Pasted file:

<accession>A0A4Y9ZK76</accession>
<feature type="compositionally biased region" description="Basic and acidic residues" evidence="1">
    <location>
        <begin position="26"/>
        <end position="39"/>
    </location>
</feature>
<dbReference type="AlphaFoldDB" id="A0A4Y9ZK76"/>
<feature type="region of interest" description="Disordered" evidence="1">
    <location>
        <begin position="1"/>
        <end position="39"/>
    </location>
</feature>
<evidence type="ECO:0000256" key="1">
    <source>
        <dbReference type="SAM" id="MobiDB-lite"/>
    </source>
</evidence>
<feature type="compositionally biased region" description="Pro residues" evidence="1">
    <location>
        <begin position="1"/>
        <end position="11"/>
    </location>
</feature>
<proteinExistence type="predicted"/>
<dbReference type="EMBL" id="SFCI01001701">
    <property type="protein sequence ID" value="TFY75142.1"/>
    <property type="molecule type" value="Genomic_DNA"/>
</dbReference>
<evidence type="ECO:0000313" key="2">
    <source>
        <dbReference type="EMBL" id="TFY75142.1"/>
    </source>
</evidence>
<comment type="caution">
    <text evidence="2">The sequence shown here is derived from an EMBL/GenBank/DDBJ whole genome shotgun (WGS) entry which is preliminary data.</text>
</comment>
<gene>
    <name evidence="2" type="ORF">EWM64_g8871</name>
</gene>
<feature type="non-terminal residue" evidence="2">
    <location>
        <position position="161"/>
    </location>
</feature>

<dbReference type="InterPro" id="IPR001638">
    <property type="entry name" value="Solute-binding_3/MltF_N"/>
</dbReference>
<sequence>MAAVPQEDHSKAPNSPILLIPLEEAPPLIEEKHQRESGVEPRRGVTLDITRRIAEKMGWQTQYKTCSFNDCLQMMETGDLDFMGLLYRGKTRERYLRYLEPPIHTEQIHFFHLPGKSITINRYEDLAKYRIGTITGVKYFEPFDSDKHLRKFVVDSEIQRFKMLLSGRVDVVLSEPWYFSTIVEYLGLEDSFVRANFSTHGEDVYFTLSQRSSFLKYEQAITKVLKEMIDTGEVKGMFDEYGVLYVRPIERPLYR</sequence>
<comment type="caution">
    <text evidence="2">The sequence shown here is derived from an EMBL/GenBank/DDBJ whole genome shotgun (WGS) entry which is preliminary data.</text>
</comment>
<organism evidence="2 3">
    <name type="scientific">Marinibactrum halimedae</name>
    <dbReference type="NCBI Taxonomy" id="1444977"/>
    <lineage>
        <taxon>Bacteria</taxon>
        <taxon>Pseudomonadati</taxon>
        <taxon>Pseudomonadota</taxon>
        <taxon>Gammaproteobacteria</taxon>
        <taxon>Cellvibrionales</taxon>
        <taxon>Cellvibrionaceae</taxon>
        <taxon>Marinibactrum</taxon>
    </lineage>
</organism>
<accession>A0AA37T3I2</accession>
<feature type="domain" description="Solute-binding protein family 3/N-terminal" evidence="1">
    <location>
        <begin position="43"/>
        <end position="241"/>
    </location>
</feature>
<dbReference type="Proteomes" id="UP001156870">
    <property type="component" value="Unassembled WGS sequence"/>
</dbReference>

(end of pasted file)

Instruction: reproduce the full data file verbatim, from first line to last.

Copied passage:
<accession>A0A4Y9ZK76</accession>
<feature type="compositionally biased region" description="Basic and acidic residues" evidence="1">
    <location>
        <begin position="26"/>
        <end position="39"/>
    </location>
</feature>
<dbReference type="AlphaFoldDB" id="A0A4Y9ZK76"/>
<feature type="region of interest" description="Disordered" evidence="1">
    <location>
        <begin position="1"/>
        <end position="39"/>
    </location>
</feature>
<evidence type="ECO:0000256" key="1">
    <source>
        <dbReference type="SAM" id="MobiDB-lite"/>
    </source>
</evidence>
<feature type="compositionally biased region" description="Pro residues" evidence="1">
    <location>
        <begin position="1"/>
        <end position="11"/>
    </location>
</feature>
<proteinExistence type="predicted"/>
<dbReference type="EMBL" id="SFCI01001701">
    <property type="protein sequence ID" value="TFY75142.1"/>
    <property type="molecule type" value="Genomic_DNA"/>
</dbReference>
<evidence type="ECO:0000313" key="2">
    <source>
        <dbReference type="EMBL" id="TFY75142.1"/>
    </source>
</evidence>
<comment type="caution">
    <text evidence="2">The sequence shown here is derived from an EMBL/GenBank/DDBJ whole genome shotgun (WGS) entry which is preliminary data.</text>
</comment>
<gene>
    <name evidence="2" type="ORF">EWM64_g8871</name>
</gene>
<feature type="non-terminal residue" evidence="2">
    <location>
        <position position="161"/>
    </location>
</feature>

<dbReference type="InterPro" id="IPR001638">
    <property type="entry name" value="Solute-binding_3/MltF_N"/>
</dbReference>
<sequence>MAAVPQEDHSKAPNSPILLIPLEEAPPLIEEKHQRESGVEPRRGVTLDITRRIAEKMGWQTQYKTCSFNDCLQMMETGDLDFMGLLYRGKTRERYLRYLEPPIHTEQIHFFHLPGKSITINRYEDLAKYRIGTITGVKYFEPFDSDKHLRKFVVDSEIQRFKMLLSGRVDVVLSEPWYFSTIVEYLGLEDSFVRANFSTHGEDVYFTLSQRSSFLKYEQAITKVLKEMIDTGEVKGMFDEYGVLYVRPIERPLYR</sequence>
<comment type="caution">
    <text evidence="2">The sequence shown here is derived from an EMBL/GenBank/DDBJ whole genome shotgun (WGS) entry which is preliminary data.</text>
</comment>
<organism evidence="2 3">
    <name type="scientific">Marinibactrum halimedae</name>
    <dbReference type="NCBI Taxonomy" id="1444977"/>
    <lineage>
        <taxon>Bacteria</taxon>
        <taxon>Pseudomonadati</taxon>
        <taxon>Pseudomonadota</taxon>
        <taxon>Gammaproteobacteria</taxon>
        <taxon>Cellvibrionales</taxon>
        <taxon>Cellvibrionaceae</taxon>
        <taxon>Marinibactrum</taxon>
    </lineage>
</organism>
<accession>A0AA37T3I2</accession>
<feature type="domain" description="Solute-binding protein family 3/N-terminal" evidence="1">
    <location>
        <begin position="43"/>
        <end position="241"/>
    </location>
</feature>
<dbReference type="Proteomes" id="UP001156870">
    <property type="component" value="Unassembled WGS sequence"/>
</dbReference>